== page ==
Stefanie Joho (L foregound) after her moving talk at last year's IO360.

The Importance of Investment

In addition to increasing patient representation, for the second year IO360 will bring another group of stakeholders into the conversation, one that is often excluded and isn’t always portrayed positively: the investors who provide the financial fuel for the field of immuno-oncology.

“I still believe that you cannot ignore other components of the ecosystem in which we all work, and those are funders and investors and analysts,” Hoos said. “Half of what goes on in the space is driven by business deals and funding considerations for new science, so this has to be covered.” Additionally, “the people that work in those places—venture capital, pharma, and so on—they’re not much different scientifically speaking or in terms of objective intent from what you find in academia.”

“It’s an ecosystem. It’s a community that we serve together, which is the patient community that cannot be served by just one party alone. We all are in this ecosystem together.” As Hoos stated previously, “We can’t be successful if we isolate one over the other.”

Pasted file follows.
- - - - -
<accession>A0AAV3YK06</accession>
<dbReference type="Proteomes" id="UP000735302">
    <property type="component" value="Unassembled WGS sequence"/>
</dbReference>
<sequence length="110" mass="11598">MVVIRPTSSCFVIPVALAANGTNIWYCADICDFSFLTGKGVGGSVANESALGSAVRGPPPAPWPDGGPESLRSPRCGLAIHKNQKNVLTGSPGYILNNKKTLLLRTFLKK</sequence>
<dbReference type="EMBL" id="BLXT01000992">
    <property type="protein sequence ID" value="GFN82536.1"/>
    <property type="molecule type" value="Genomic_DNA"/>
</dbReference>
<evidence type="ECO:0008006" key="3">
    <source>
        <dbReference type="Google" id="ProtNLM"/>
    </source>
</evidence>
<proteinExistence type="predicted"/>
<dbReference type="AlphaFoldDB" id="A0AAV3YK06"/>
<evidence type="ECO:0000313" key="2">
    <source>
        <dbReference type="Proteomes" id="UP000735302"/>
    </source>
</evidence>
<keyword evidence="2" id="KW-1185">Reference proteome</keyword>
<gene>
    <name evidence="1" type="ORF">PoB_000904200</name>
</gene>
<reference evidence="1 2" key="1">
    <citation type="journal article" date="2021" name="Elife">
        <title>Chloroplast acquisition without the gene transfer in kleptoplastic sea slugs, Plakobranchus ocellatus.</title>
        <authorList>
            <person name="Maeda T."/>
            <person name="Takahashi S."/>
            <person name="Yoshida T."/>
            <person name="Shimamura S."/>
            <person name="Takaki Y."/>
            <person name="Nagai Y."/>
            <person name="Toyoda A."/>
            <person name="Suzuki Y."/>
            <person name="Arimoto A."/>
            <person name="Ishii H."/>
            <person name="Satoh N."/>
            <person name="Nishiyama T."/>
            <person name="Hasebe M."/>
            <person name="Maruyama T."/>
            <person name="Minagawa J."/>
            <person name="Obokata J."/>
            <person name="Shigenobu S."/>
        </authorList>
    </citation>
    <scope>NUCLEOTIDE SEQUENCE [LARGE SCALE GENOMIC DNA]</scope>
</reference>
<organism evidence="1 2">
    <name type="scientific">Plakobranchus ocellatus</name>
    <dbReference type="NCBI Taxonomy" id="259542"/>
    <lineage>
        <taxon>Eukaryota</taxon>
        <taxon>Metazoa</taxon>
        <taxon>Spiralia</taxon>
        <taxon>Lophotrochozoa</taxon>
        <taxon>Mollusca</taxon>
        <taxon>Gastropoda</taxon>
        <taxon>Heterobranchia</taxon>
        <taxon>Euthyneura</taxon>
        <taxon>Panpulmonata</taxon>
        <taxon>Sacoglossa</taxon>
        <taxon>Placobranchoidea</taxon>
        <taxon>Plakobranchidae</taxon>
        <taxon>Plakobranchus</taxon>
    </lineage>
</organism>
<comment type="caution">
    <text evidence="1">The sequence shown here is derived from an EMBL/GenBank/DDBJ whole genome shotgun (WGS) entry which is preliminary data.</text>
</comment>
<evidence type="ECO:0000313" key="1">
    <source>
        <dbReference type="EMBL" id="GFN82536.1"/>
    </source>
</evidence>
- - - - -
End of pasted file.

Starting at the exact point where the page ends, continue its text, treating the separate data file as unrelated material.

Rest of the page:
In order to most effectively serve that patient community, collaboration between the different groups is crucial, and is something that IO360 has always strived to promote. “That has been at the forefront of what we do for a very long time… We’ve made significant inroads in collaboration among oncology stakeholders since we started.”

This cross-specialty collaboration is so important, especially in the field of cancer immunology and immunotherapy, “because it’s complicated, because people have different technologies, because you need different perspectives and scientific knowledge to advance the field. So consequently, collaboration has become the hallmark of immuno-oncology.”

In that regard, IO360 has become a space unlike any other, where the entire spectrum of the IO ecosystem can interact with each other, learn from each other, and, most importantly use their distinct insights and expertise to ensure that the most promising therapeutic strategies are delivered to the patients who can benefit from them most.

Learn more about the 2019 conference’s agenda and be sure to check back in the coming weeks for our recap of the highlights from the 2019 IO360 conference!